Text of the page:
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Aysanabee is Here to Stay

The Oji-Cree singer songwriter returns, making anthems for a broken heart.

by Adriel Smiley

Photo by Kaela Leone

Fresh off his album release party, Aysanabee is preparing to join Juno Award-winning musician Dan Mangan on the east coast leg of his Going Elsewhere tour. Aysanabee signed with Ishkōdé Records in 2021, and it’s been almost a year since his last album, Watin – which was also his debut. The last track “Nomads” was a huge success, charting on both CBC Music and college radio. Named after his grandfather and including snippets of their phone conversations, the album itself shot up the charts as well. 

Aysanabee is Oji-Cree, Sucker Clan of the Sandy Lake First Nation in northern Ontario. His grandfather was a survivor of residential schools. At the time, he had no idea these phone calls would be anythingand the more they spoke about the past, the deeper their relationship grew. This birthed a beautiful record that helped his grandfather resolve some of his own feelings. “He found closure. This record was able to kind of give him this closure which is something residential school survivors don’t get,” Aysanabee says.

The reach of the album was boundless, and soon everyone around Watin knew more about him and who he was. “Suddenly he was able to just talk more about these things,” he says. “Some of these survivors going around for decades being like ‘This happened,’ and everyone just looking at them like they’re a crazy personso to have that validation.”

Aysanabee’s new project Here and Now takes a different tone. His follow-up is a self-proclaimed ‘break-up record.’ The end of a romantic relationship is never easy, especially while everything in your life is changing.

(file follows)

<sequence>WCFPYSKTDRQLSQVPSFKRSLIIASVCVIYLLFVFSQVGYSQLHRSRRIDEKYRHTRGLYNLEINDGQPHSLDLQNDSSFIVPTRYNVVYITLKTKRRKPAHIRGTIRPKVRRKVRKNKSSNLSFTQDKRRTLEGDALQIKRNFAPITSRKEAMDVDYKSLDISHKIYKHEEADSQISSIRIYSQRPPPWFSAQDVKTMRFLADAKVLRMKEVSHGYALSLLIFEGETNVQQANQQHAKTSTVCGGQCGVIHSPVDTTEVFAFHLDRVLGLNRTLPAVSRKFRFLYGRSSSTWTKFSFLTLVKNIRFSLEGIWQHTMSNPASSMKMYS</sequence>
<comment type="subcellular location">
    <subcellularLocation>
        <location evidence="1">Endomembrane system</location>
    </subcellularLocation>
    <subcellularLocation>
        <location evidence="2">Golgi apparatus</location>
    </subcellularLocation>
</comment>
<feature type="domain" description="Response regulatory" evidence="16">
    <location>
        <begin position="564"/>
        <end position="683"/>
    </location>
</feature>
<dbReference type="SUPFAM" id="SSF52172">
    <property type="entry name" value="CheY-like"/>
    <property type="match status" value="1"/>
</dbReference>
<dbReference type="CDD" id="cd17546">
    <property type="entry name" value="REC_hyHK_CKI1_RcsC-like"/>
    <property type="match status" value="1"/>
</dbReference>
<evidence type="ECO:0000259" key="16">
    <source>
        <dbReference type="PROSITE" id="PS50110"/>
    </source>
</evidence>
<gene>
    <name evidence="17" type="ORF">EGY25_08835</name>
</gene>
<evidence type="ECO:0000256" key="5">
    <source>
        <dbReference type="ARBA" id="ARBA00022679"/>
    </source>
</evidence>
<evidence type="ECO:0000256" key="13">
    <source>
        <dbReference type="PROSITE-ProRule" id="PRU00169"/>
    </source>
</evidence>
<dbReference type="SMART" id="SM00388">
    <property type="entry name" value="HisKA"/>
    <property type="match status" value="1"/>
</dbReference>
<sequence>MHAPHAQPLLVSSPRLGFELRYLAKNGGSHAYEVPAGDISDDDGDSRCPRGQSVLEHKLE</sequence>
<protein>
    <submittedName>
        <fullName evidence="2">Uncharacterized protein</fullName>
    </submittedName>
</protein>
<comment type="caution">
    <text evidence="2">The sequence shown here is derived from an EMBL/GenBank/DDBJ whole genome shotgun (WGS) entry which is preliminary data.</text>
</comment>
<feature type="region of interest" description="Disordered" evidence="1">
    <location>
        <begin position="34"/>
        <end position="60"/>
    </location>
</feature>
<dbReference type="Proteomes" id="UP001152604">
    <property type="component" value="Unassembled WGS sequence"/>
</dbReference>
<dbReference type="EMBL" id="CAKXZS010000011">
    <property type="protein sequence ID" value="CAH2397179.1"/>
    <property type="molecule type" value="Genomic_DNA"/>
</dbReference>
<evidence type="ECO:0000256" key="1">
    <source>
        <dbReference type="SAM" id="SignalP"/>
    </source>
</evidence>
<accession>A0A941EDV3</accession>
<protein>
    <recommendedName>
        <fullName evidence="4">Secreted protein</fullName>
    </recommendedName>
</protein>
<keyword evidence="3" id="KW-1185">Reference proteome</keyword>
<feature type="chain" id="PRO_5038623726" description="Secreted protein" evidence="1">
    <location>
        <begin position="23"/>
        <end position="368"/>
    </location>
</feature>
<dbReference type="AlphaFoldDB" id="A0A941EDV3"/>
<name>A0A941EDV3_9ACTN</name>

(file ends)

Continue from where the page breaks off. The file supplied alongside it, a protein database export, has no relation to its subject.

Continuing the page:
He was quickly becoming a role model, someone Indigenous people were seeing themselves in. Earlier this year, he became the first Indigenous artist to hit number one on Mediabase, Canada’s Alternative Rock Chart. Aysanabee started to get a sense of awareness of a bigger picture, and seeing it through meant less time spent in other areas of his life. “We were becoming a part of this really important conversation, this piece of Canada’s history,” he says. “Important work that needed to be done, and so much at the sacrifice of my personal life.”

Here and Now goes through the many difficult stages of a breakup. The song “Waste My Time” captures those initial feelings of anger and frustration when the separation is fresh. Later on in the project, “Alone” discusses the idea of losing yourself while trying to keep another person happy. 

Aysanabee worked with Ali Milner and Derek Hoffman on the song, which, according to him, turned out to be a really good trio. Milner was one of the first people Aysanabee started to write with, and the chemistry made things comfortable in the studio. “Ali has a calming presence, it just makes the room feel like this space where you can just, you know, spill your guts,” he says.

Here and Now quenches the appetite as a sequel. Although the context of this record is different, the authenticity remains. Like a true artist, Aysanabee is always experimenting, growing and putting his heart into the music. “I have definitely dated people who are like, ‘Why are you like Spock? Why don’t you have any emotions?’ I do,” he says. “I just put them on the songs now. I am shelved for a bit, but I’ll be back.”